Abstract 8784: Mechanisms of Recurrent Spontaneous Ventricular Fibrillation in a Rabbit Model of Electrical Storm
Introduction: Electrical storm (ES) is defined as recurrent spontaneous ventricular fibrillation (SVF) within a short period of time. The mechanism of ES remains unclear.
Objective: To develop a model of ES in normal rabbit ventricles and to test the hypothesis that ATP-sensitive K+ current (IKATP) activation underlies the mechanisms of ES.
Methods and Results: Intracellular Ca2+ (Cai) and membrane voltage were optically mapped in 32 Langendorff-perfused rabbit ventricles. At baseline, no SVF was observed after 5 attempts of the VF-defibrillation episodes. During the post-shock period, isoproterenol (0.3 μ mol/L) heterogeneously shortened 50% recovery of action potential duration (APD50) while lowering [K+]o during isoproterenol infusion prolonged Cai transient duration (CaiTD50). Increased difference between CaiTD and APD (ΔCaiTD50-APD50) lead to late phase 3 early afterdepolarization, triggered activity and SVF. In 11 (69%) of 16 SVF episodes, the VF originated from a focal site with maximal or next to maximal ΔCaiTD50-APD50 (Figure A). The focal wavefronts developed wavebreak at sites with large voltage gradient, leading to SVF. Suppression of ICa,L with nifedipine (10 μ mol/L) reliably prevented ES when given before, but not after, the development of SVF. IKATP blockade with glibenclamide (5 μ mol/L) prolonged post-shock APD50 and suppressed ES in all ventricles (Figure B). An IKr blocker E-4031 (1 μ mol/L) failed to terminate ES. The lactate concentration did not increase after 5 VF episodes.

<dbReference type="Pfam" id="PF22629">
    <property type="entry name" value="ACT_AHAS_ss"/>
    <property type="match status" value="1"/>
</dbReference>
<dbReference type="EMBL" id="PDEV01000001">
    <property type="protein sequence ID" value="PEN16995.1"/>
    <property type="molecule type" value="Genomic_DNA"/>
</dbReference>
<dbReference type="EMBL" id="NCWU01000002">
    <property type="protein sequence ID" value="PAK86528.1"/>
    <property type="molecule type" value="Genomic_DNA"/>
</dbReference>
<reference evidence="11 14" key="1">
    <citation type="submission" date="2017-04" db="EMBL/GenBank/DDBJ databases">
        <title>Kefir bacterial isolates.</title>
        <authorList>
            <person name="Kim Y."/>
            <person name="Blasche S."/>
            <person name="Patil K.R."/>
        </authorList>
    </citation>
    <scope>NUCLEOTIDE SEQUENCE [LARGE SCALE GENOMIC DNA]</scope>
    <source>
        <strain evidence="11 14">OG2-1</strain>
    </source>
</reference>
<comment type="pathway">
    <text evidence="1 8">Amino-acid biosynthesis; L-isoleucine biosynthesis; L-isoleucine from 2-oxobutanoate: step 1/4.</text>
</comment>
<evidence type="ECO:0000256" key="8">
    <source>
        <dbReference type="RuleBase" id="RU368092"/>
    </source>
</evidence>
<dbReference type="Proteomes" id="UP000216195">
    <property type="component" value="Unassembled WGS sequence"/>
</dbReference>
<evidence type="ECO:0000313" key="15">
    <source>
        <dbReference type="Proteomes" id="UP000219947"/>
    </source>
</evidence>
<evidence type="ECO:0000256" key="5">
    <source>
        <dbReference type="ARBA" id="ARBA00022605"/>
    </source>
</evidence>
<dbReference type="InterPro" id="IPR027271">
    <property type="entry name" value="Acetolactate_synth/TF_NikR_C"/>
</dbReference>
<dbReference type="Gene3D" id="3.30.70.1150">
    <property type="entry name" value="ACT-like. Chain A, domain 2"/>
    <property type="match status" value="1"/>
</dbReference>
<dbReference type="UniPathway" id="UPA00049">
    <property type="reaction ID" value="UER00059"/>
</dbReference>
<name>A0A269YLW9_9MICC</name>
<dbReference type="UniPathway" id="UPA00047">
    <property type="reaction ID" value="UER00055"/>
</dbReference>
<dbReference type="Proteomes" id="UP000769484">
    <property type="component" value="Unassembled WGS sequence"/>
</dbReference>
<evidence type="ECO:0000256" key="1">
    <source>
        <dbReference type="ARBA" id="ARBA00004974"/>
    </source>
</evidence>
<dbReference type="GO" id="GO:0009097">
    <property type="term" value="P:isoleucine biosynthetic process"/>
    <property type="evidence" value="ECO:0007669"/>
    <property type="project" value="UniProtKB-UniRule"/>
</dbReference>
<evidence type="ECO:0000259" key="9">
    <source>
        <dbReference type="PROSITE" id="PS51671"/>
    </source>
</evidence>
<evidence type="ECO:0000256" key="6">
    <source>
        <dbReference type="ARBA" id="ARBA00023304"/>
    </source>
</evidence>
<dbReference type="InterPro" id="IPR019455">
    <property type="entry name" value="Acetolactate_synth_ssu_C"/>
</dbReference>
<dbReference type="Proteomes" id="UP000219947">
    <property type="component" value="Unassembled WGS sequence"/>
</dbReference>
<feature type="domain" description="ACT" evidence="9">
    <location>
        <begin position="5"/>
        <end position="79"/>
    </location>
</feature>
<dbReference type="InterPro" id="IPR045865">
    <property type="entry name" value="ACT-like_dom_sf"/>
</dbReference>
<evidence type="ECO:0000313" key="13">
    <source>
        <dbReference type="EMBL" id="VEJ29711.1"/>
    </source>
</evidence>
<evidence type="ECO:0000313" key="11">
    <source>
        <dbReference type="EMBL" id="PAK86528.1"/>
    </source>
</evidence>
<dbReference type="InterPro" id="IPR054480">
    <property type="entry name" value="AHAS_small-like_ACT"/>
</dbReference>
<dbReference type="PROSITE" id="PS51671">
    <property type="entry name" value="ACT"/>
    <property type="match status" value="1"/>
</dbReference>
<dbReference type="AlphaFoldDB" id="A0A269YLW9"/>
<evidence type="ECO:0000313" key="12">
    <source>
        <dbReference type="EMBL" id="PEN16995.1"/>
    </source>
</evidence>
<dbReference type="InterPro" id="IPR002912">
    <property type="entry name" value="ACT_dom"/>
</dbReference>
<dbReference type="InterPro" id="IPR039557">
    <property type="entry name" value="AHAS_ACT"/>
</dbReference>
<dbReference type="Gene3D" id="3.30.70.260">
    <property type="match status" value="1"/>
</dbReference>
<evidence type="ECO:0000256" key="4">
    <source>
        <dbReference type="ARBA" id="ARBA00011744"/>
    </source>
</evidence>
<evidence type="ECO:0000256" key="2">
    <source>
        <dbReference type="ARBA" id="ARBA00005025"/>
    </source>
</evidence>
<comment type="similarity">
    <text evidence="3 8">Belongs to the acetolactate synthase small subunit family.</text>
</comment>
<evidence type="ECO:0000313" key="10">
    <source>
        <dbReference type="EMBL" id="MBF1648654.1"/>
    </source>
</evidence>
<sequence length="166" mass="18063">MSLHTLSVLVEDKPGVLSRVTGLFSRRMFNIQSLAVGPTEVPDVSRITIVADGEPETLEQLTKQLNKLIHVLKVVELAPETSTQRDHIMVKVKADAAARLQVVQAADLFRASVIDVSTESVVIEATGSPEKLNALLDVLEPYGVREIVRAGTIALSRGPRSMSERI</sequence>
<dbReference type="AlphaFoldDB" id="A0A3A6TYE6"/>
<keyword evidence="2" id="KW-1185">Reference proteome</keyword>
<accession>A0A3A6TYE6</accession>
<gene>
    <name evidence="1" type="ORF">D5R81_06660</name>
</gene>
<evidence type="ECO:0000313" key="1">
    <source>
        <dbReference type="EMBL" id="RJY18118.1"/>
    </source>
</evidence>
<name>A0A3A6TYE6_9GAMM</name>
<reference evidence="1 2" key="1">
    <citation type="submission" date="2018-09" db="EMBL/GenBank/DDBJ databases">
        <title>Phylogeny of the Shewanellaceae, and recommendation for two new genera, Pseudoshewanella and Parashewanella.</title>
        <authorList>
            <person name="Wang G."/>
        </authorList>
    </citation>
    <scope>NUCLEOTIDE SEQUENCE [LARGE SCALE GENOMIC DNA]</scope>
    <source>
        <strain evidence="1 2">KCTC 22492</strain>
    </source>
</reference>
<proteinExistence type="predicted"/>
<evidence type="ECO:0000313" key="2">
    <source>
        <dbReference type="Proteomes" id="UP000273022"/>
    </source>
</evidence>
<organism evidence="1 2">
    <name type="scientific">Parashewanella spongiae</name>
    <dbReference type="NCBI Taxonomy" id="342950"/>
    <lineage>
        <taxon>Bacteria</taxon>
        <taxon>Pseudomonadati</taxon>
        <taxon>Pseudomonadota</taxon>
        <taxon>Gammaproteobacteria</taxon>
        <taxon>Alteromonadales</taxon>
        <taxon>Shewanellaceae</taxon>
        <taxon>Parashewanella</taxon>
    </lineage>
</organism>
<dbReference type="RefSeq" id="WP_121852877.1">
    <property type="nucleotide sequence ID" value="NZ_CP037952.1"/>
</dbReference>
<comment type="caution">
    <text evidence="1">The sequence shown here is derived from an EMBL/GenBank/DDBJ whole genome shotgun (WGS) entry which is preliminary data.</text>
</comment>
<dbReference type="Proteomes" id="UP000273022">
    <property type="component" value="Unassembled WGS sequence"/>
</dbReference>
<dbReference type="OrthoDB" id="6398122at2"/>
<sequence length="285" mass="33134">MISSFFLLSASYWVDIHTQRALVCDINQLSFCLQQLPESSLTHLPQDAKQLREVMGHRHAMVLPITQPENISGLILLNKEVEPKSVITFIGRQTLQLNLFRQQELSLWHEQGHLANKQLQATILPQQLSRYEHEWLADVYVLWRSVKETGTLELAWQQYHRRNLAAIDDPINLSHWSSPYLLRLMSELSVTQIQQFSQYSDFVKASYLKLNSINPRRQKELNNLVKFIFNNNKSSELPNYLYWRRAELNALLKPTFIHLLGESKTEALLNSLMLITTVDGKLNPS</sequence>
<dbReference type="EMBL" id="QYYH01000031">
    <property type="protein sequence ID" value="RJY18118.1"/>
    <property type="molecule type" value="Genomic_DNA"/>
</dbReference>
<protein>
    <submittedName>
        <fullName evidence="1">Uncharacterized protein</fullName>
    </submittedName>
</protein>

Conclusions: VF during beta-adrenergic stimulation causes non-ischemic activation of IKATP and abbreviated APD50. Low [K+]o increases CaiTD50. These two factors synergistically enlarge the postshock ΔCaiTD50-APD50 and induce late phase 3 afterdepolarization, triggered activity, wavebreaks and recurrent SVF (electrical storm). IKATP blockade effectively prolongs post-shock APD50 and suppresses ES.
- © 2011 by American Heart Association, Inc.